One of the most impressive demonstrations of bioluminescence is also the easiest. Dinoflagellates, the most common sources of bioluminescence at the sea surface, are readily maintained and grown almost anywhere. They produce bright bioluminescence when agitated. The following instructions describe how to give a most impressive demonstration!

Suggested Demonstrations and Simple Experiments with Dinoflagellates

If you don’t live by the ocean, where you can see dinoflagellate bioluminescence in its natural setting, the next best thing is to obtain your own culture of dinoflagellates. Refer to the dinoflagellate culturing web page for instructions on how to obtain and grow your own luminescent dinoflagellates.

The best demonstration is the old shake-em-up technique. Take your flask of cells and swirl it! Just make sure it is during the dark phase of their day/night cycle. If you take dinoflagellates out of their day phase and place them in the dark, nothing will happen. The bioluminescence system is controlled by a biological rhythm; light emission is turned off during the day.

  • At any time: View cells under microscope.
  • To be performed in a darkened room during the night phase of the dinoflagellates.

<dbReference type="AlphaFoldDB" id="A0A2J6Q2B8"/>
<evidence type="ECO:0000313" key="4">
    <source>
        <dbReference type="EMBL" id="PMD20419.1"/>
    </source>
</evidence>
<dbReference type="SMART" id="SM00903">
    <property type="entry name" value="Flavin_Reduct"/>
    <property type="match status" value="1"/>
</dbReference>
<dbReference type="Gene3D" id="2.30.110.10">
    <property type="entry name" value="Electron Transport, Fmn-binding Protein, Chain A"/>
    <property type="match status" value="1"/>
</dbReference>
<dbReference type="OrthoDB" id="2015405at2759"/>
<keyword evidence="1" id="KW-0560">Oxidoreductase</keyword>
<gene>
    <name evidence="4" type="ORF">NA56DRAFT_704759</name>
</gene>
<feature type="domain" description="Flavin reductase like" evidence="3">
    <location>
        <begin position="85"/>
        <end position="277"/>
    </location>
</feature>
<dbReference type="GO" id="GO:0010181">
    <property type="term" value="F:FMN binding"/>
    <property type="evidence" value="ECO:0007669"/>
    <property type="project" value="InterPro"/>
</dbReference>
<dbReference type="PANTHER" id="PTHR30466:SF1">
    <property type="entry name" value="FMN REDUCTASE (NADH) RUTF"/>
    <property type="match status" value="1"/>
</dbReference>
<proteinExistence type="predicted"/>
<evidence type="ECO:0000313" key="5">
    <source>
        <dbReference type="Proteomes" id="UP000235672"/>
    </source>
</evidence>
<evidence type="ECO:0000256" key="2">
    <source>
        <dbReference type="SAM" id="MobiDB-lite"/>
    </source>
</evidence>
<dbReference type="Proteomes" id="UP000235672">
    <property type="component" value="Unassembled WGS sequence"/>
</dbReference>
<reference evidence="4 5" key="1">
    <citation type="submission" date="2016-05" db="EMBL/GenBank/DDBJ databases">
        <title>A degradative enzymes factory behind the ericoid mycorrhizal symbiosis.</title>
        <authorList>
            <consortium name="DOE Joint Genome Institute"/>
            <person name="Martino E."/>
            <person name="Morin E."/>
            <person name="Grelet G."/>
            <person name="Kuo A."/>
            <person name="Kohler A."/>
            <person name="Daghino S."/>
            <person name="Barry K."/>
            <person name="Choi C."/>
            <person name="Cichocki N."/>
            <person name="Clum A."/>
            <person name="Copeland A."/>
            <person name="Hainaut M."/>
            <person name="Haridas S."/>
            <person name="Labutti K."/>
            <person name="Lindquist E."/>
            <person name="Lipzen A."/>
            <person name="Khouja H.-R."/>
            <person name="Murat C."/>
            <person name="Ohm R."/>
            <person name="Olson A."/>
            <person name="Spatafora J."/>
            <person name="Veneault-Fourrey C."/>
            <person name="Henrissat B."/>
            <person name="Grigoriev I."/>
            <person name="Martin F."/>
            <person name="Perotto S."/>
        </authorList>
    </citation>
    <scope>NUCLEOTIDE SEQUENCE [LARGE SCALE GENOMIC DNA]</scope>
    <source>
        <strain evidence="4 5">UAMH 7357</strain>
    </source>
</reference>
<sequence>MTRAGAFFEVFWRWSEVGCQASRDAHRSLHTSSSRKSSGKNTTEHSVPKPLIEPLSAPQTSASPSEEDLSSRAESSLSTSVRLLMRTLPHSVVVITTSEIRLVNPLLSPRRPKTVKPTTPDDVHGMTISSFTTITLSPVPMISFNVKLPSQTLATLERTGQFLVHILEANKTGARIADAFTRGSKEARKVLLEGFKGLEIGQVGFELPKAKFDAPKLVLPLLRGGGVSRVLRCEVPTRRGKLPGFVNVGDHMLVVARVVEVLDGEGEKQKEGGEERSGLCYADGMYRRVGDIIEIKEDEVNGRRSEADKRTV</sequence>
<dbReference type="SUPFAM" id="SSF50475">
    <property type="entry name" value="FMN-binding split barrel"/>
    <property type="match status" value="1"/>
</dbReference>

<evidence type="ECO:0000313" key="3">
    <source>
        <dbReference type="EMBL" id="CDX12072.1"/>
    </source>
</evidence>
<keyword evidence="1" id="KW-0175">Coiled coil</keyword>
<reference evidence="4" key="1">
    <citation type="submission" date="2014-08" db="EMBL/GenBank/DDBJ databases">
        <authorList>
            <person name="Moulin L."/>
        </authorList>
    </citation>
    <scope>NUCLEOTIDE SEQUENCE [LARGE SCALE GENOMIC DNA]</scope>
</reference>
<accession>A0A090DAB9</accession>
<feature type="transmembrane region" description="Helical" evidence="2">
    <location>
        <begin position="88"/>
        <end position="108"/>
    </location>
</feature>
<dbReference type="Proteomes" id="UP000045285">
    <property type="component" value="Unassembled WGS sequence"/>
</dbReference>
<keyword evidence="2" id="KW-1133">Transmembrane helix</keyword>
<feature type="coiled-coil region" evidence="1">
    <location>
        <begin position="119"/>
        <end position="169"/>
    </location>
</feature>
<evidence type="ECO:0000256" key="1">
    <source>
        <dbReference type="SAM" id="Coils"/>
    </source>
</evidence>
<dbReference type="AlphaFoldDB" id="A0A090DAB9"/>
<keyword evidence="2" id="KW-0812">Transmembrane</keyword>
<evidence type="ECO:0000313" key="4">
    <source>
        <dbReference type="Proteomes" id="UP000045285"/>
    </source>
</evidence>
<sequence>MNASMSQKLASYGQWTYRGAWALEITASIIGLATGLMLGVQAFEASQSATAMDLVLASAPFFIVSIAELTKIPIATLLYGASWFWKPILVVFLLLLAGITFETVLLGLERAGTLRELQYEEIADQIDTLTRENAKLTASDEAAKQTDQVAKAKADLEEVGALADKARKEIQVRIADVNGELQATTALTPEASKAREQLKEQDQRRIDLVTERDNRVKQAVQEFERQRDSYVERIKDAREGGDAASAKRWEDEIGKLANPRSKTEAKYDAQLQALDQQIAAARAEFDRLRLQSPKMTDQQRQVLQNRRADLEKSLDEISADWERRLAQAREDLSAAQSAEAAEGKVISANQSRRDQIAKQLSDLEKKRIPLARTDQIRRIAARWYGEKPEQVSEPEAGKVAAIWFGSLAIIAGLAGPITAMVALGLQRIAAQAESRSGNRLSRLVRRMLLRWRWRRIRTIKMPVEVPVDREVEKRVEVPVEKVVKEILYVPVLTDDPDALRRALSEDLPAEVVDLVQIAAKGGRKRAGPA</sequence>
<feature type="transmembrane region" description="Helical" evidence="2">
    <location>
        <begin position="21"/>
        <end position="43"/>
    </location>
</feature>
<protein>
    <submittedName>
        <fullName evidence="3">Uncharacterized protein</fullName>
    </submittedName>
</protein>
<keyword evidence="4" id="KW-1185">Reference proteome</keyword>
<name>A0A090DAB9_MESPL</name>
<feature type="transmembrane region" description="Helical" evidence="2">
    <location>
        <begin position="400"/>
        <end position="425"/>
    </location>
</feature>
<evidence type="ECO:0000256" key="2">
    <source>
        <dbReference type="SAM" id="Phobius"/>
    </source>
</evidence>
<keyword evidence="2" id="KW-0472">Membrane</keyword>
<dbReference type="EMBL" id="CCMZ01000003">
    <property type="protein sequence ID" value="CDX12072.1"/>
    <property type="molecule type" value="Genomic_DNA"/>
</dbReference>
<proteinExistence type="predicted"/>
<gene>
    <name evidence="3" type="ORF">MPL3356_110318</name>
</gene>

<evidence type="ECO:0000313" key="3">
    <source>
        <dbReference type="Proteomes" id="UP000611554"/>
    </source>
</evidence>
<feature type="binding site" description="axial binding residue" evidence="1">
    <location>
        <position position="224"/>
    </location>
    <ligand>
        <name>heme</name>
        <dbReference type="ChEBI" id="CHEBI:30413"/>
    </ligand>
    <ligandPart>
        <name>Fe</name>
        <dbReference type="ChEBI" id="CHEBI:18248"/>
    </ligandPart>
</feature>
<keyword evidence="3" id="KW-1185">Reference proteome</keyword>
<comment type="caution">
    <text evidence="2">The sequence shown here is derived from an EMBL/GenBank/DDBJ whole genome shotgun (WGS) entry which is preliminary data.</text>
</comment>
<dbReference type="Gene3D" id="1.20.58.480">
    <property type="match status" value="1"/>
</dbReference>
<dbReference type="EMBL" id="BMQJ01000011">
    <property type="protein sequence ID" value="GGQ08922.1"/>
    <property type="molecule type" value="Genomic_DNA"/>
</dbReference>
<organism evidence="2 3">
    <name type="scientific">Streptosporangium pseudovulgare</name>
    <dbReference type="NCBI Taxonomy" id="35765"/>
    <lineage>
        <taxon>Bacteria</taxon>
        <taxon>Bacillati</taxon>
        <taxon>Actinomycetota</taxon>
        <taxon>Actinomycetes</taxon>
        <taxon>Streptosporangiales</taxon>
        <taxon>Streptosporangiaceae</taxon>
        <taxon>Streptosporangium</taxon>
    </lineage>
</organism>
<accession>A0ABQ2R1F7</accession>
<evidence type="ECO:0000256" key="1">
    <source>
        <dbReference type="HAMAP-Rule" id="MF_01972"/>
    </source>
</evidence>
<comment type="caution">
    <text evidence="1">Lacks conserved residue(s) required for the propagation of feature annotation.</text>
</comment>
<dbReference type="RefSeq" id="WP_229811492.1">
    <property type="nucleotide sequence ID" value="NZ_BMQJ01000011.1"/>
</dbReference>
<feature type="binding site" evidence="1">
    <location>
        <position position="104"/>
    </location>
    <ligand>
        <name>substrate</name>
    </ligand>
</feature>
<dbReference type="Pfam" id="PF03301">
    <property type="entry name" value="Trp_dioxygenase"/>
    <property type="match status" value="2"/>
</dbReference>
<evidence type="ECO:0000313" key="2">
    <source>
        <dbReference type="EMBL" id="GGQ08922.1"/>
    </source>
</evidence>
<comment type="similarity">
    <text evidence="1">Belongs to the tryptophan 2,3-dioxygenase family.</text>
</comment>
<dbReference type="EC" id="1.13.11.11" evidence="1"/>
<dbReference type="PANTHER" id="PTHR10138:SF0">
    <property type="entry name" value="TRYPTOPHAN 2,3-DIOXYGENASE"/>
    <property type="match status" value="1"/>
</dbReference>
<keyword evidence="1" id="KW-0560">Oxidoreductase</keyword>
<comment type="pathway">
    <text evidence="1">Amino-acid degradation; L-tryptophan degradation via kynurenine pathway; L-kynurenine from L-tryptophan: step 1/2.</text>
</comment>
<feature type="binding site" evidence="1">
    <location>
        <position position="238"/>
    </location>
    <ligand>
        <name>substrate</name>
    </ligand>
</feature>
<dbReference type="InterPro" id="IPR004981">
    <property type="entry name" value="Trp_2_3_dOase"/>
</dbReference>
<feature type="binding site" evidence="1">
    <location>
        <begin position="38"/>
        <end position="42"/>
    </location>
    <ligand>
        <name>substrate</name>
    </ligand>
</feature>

• Mechanical stimulation: rap with knuckles, swirl around, or bubble air in flask containing culture.
    • Chemical stimulation: add some drops of 10% acetic acid (or vinegar) to a test tube containing part of your culture. The increased acidity of the solution activates the luminescent chemistry within the cells.
    • Pour cells gently into small dish and place under microscope. Add a few drops of 10% acetic acid (or vinegar) while observing/measuring luminescence.
  • The effect of light and dark cycle on dinoflagellate bioluminescence.
    • Grow some dinoflagellates on a normal day/night cycle, while others are grown on a reverse cycle so that they have their nighttime during our day.
    • Stimulate (shake) the two batches and observe/measure which produces brighter bioluminescence.
    • Hint: In most dinoflagellates, bioluminescence is minimal during their day.
  • The effect of light inhibition on dinoflagellate bioluminescence.
    • Take dinoflagellates during their night cycle and expose half to room lights while the others are kept in the dark.
    • Stimulate (shake) the two batches after 30 minutes and observe/measure which produces brighter bioluminescence.
    • Hint: Nighttime dinoflagellate bioluminescence is inhibited by light
  • The effect of illumination on the brightness of dinoflagellate bioluminescence.
    • Grow batches of dinoflagellates at different light levels. This is done by varying the distance of the batches from a light source. For example, double the distance means one quarter the light intensity.
    • Stimulate (shake) the batches and observe/measure the brightness of bioluminescence.
    • Hint: Less illumination can mean less energy for the dinoflagellates.